That most atheists don't adopt a "thorough" subjectivism with regard to science doesn't really address this question, although it would be an interesting sociological fact.

    With respect to this question, my immediate thought is Sartre--but for him, atheism operates more as a premise (he once described his existentialism as an attempt to fully work out what it means for there to be no God). Another name that comes to mind is Richard Rorty--although he was never exactly an apologist for atheism, and at one point said he wished he'd described himself as "anti-clerical" rather than as "atheist." For him, the question of God's existence was just never a living option.

  7. Yes, sorry to leap all over this one. I suspect the best place to look might be on the extreme left wing, to people like Žižek or other way-out postmodernists.

    They would disbelieve or deconstruct all narrative, however earnestly propounded and backed with so-called evidence. But you would have to go to some serious extremes to find this.

  8. Well, some of that went over my brain because though a writer, I have been a news writer, not an academic. However, I really appreciate the comment, "morality is what we do." I get frustrated with attorneys sometimes because thinking on strict legal lines does not mean one is thinking justly. The law and justice are two separate things. I agree that we do is very different from what we might be thinking. To simplify, as many 12-step programs assert, "walk your talk." Now, this is strictly my opinion, but we could do with quite a few fewer lawyers and quite few more people doing actual front line work. For instance, instead of pontificating about the law that applies, how about just getting out there and doing something just? Thank you again for making me think hard today. I appreciate that about your blog.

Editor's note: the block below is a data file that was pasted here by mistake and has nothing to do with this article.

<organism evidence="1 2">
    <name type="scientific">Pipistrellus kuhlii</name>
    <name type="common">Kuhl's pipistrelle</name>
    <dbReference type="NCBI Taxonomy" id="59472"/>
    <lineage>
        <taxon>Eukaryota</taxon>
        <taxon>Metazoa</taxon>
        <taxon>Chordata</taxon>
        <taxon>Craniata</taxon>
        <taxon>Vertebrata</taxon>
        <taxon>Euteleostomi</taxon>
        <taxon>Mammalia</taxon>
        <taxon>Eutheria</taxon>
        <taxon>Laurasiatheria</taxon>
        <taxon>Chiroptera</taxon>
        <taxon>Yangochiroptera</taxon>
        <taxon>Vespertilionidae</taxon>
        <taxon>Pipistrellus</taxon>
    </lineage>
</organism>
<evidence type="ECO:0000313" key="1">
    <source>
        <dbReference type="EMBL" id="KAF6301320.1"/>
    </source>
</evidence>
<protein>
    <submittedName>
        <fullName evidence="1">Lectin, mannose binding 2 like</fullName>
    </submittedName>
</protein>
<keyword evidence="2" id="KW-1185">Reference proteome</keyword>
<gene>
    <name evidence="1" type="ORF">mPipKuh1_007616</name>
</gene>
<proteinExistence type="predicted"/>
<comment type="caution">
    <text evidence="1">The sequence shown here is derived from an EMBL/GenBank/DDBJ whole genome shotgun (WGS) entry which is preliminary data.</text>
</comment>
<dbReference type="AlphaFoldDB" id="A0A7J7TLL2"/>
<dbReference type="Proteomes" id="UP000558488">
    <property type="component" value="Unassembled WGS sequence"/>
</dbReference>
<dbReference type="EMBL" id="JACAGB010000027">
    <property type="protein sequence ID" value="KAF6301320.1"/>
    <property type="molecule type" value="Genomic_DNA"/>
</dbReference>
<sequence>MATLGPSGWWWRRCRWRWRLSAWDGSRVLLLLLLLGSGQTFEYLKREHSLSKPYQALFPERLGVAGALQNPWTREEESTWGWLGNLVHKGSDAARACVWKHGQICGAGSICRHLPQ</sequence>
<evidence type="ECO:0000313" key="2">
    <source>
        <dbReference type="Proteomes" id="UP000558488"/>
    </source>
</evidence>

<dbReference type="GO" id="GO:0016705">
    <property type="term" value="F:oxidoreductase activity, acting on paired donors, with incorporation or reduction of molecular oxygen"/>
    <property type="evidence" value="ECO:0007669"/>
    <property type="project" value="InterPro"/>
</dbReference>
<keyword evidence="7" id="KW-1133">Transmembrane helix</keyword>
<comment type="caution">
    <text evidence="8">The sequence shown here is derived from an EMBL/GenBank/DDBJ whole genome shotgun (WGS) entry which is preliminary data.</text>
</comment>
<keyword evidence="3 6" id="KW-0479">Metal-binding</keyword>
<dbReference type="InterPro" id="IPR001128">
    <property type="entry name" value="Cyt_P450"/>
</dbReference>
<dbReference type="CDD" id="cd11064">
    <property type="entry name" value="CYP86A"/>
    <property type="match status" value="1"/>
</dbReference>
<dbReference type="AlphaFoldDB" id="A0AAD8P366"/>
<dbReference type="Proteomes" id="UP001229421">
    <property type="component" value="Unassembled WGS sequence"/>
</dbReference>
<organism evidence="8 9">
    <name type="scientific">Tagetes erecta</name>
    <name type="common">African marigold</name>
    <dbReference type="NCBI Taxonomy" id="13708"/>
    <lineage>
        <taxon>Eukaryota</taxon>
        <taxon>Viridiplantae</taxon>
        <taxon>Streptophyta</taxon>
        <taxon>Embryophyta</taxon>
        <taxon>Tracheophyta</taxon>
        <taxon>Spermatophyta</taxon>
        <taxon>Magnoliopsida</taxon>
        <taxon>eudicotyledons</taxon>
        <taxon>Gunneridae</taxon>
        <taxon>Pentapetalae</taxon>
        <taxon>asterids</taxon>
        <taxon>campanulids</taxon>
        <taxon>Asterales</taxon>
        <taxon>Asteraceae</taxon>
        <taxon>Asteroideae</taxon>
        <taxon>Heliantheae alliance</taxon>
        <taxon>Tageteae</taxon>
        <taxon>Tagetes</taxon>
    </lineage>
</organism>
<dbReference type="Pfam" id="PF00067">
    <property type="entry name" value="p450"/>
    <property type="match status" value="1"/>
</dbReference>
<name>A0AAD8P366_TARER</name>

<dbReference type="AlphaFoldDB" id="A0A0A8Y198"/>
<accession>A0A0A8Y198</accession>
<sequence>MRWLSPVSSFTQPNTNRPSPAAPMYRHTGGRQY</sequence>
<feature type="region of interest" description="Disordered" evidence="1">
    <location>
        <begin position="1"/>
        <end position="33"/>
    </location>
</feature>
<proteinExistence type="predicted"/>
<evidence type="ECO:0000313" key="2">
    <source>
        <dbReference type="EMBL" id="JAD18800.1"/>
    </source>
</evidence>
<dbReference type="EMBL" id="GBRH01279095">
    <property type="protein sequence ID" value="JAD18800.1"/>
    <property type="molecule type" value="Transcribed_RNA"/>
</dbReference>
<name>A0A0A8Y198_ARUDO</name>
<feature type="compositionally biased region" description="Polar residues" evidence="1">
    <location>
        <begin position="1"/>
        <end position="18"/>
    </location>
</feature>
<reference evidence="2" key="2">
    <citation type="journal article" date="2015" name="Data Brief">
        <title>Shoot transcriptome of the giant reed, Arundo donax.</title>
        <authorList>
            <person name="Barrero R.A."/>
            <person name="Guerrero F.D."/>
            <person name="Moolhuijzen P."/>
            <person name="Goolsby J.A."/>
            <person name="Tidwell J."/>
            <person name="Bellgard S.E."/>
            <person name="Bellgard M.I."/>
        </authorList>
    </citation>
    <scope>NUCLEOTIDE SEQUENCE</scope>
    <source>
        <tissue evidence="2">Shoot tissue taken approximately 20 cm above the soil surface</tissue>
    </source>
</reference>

9. Thanks Burk and Dr. Reitan, I appreciate the help. It gives me a good place to start.